Emotional self-body odors do not influence the access to visual awareness by emotional faces

Marta Rocha*, Joana Grave, Sebastian Korb, Valentina Parma, Gün R. Semin, Sandra C. Soares

*Corresponding author for this work

    Research output: Contribution to journalArticleAcademicpeer-review


    A growing body of research suggests that emotional chemosignals in others’ body odor (BO), particularly those sampled during fearful states, enhance emotional face perception in conscious and preconscious stages. For instance, emotional faces access visual awareness faster when presented with others’ fear BOs. However, the effect of these emotional signals in self-BO, that is, one’s own BO, is still neglected in the literature. In the present work, we sought to determine whether emotional self-BOs modify the access to visual awareness of emotional faces.Thirty-eight women underwent a breaking-Continuous Flash Suppression task in which they were asked to detect fearful, happy, and neutral faces, as quickly and accurately as possible, while being exposed to their fear, happiness, and neutral self-BOs. Self-BOs were previously collected and later delivered via an olfactometer, using an event-related design. Results showed a main effect of emotional faces, with happy faces being detected significantly faster than fearful and neutral faces. However, our hypothesis that fear self-BOs would lead to faster emotional face detection was not confirmed, as no effect of emotional self-BOs was found—this was confirmed with Bayesian analysis. Although caution is warranted when interpreting these results, our findings suggest that emotional face perception is not modulated by emotional self-BOs, contrasting with the literature on others’ BOs. Further research is needed to understand the role of self-BOs in visual processing and emotion perception.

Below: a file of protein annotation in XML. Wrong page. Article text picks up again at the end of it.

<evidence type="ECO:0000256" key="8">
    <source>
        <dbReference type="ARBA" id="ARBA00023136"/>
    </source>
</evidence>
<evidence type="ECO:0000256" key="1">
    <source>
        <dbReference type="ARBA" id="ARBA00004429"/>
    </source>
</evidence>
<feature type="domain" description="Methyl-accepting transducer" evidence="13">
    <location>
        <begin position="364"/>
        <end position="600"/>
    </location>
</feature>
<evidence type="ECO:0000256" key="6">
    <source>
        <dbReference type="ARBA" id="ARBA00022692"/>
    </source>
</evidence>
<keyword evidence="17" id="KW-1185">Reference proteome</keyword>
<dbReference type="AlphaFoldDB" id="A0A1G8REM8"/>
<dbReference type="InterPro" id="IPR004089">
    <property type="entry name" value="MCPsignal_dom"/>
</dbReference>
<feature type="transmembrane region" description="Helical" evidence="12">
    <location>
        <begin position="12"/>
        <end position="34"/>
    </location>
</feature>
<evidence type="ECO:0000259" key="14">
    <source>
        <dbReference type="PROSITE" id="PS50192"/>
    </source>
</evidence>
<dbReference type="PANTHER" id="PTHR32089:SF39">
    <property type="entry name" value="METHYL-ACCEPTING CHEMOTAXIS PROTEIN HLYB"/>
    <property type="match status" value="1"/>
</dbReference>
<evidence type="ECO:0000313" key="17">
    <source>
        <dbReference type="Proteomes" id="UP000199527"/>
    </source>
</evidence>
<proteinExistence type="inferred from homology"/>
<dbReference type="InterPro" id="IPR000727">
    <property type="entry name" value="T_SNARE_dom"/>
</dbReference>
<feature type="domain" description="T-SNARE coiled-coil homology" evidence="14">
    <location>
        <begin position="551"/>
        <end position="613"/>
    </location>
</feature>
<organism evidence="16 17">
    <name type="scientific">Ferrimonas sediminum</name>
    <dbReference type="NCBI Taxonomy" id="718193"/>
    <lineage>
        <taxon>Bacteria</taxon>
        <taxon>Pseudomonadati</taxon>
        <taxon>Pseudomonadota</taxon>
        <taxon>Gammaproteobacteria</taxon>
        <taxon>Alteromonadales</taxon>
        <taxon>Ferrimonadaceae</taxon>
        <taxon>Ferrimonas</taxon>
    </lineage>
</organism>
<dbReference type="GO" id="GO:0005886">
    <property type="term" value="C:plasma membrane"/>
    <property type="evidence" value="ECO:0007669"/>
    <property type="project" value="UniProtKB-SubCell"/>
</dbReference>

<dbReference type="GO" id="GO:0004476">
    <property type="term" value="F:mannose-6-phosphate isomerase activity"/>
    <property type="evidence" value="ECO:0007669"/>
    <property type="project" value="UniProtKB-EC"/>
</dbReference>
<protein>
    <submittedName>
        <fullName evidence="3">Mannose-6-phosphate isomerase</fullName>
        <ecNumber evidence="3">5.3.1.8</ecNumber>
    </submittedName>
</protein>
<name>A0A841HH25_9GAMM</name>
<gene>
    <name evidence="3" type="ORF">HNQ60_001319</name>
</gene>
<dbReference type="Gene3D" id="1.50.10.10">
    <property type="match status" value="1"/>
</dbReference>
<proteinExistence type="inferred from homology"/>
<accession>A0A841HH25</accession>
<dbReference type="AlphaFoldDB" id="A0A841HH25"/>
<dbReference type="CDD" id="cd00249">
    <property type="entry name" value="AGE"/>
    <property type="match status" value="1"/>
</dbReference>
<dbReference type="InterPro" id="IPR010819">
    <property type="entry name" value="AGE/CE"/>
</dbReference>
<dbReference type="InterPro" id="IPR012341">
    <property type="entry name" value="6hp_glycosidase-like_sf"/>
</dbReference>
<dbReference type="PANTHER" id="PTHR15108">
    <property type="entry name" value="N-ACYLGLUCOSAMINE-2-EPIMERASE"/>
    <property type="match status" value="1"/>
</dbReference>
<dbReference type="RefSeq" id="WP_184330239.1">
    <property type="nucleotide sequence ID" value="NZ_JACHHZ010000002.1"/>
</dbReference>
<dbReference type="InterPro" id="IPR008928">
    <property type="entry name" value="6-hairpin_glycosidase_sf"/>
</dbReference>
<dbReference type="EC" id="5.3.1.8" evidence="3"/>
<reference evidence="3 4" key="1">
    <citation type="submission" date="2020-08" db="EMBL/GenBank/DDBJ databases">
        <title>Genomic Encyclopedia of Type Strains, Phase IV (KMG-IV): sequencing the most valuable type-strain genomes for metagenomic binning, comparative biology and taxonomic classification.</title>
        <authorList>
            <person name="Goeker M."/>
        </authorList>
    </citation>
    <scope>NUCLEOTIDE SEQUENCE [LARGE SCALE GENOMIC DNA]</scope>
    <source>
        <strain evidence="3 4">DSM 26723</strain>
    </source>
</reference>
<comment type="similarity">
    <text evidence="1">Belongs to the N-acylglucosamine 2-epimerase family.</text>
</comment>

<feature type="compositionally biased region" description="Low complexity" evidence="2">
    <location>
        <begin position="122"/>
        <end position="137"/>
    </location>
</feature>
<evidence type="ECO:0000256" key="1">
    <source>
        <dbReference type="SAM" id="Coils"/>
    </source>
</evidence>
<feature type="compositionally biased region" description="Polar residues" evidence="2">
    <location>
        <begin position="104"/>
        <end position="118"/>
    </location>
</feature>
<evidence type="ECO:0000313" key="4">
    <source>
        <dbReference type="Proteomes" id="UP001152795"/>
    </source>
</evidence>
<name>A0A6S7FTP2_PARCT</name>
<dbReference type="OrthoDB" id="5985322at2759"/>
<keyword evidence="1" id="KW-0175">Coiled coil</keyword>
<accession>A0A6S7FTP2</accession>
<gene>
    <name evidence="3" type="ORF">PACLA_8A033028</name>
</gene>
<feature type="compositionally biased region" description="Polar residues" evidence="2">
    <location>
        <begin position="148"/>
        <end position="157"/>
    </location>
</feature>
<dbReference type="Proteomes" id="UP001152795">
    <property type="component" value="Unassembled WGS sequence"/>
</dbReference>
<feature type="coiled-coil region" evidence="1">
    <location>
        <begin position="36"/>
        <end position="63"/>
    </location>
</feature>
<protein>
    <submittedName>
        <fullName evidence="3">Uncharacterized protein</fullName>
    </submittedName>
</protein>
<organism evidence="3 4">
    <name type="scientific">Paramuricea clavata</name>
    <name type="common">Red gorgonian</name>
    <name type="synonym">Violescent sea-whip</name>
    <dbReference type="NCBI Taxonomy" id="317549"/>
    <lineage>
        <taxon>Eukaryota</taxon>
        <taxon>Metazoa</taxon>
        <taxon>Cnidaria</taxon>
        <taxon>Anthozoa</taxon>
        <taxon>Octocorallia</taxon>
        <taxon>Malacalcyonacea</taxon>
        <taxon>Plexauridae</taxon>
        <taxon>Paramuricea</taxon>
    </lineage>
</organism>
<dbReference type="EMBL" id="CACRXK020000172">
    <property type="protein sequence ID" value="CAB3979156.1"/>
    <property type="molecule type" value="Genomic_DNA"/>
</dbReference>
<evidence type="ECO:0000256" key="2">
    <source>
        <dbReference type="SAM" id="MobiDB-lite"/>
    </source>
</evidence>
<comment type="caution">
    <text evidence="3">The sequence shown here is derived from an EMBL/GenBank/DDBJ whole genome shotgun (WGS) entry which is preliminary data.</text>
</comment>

Original languageEnglish
    Article number49
    Number of pages10
    JournalChemical Senses
    Early online date29 Aug 2023
    Publication statusPublished - 2024


    • emotion
    • face perception
    • olfaction
    • self-body odors
    • visual awareness


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